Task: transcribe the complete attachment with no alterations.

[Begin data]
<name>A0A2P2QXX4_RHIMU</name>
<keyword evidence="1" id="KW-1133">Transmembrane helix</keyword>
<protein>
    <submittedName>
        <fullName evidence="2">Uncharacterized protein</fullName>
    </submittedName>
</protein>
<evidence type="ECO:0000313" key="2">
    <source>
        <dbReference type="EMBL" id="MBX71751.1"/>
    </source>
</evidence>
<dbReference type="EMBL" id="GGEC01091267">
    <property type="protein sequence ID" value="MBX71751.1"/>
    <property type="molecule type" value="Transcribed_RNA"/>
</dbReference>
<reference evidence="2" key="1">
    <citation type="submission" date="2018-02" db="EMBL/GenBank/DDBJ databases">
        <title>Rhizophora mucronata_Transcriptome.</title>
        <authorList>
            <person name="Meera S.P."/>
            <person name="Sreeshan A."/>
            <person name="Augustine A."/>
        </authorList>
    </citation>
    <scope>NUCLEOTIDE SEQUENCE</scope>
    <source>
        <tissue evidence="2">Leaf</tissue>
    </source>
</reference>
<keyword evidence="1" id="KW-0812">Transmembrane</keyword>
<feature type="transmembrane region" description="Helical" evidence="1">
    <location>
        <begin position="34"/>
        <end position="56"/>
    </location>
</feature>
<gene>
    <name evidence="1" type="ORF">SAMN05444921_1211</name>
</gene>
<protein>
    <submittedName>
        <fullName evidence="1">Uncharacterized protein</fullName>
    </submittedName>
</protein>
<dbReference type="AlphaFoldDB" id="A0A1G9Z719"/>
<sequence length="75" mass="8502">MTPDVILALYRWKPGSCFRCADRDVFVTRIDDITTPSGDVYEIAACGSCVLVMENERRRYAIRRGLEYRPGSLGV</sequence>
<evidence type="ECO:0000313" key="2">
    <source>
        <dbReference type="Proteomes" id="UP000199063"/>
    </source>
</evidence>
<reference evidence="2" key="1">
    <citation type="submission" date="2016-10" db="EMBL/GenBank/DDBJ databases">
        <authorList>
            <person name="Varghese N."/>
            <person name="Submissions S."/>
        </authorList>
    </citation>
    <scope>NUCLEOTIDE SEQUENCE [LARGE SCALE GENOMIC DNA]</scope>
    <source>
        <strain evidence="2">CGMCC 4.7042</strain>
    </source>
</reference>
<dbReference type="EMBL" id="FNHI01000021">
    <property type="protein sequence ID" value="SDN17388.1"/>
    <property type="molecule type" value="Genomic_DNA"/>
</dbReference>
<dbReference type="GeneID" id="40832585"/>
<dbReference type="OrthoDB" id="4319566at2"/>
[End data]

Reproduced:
<name>A0A2P2QXX4_RHIMU</name>
<keyword evidence="1" id="KW-1133">Transmembrane helix</keyword>
<protein>
    <submittedName>
        <fullName evidence="2">Uncharacterized protein</fullName>
    </submittedName>
</protein>
<evidence type="ECO:0000313" key="2">
    <source>
        <dbReference type="EMBL" id="MBX71751.1"/>
    </source>
</evidence>
<dbReference type="EMBL" id="GGEC01091267">
    <property type="protein sequence ID" value="MBX71751.1"/>
    <property type="molecule type" value="Transcribed_RNA"/>
</dbReference>
<reference evidence="2" key="1">
    <citation type="submission" date="2018-02" db="EMBL/GenBank/DDBJ databases">
        <title>Rhizophora mucronata_Transcriptome.</title>
        <authorList>
            <person name="Meera S.P."/>
            <person name="Sreeshan A."/>
            <person name="Augustine A."/>
        </authorList>
    </citation>
    <scope>NUCLEOTIDE SEQUENCE</scope>
    <source>
        <tissue evidence="2">Leaf</tissue>
    </source>
</reference>
<keyword evidence="1" id="KW-0812">Transmembrane</keyword>
<feature type="transmembrane region" description="Helical" evidence="1">
    <location>
        <begin position="34"/>
        <end position="56"/>
    </location>
</feature>
<gene>
    <name evidence="1" type="ORF">SAMN05444921_1211</name>
</gene>
<protein>
    <submittedName>
        <fullName evidence="1">Uncharacterized protein</fullName>
    </submittedName>
</protein>
<dbReference type="AlphaFoldDB" id="A0A1G9Z719"/>
<sequence length="75" mass="8502">MTPDVILALYRWKPGSCFRCADRDVFVTRIDDITTPSGDVYEIAACGSCVLVMENERRRYAIRRGLEYRPGSLGV</sequence>
<evidence type="ECO:0000313" key="2">
    <source>
        <dbReference type="Proteomes" id="UP000199063"/>
    </source>
</evidence>
<reference evidence="2" key="1">
    <citation type="submission" date="2016-10" db="EMBL/GenBank/DDBJ databases">
        <authorList>
            <person name="Varghese N."/>
            <person name="Submissions S."/>
        </authorList>
    </citation>
    <scope>NUCLEOTIDE SEQUENCE [LARGE SCALE GENOMIC DNA]</scope>
    <source>
        <strain evidence="2">CGMCC 4.7042</strain>
    </source>
</reference>
<dbReference type="EMBL" id="FNHI01000021">
    <property type="protein sequence ID" value="SDN17388.1"/>
    <property type="molecule type" value="Genomic_DNA"/>
</dbReference>
<dbReference type="GeneID" id="40832585"/>
<dbReference type="OrthoDB" id="4319566at2"/>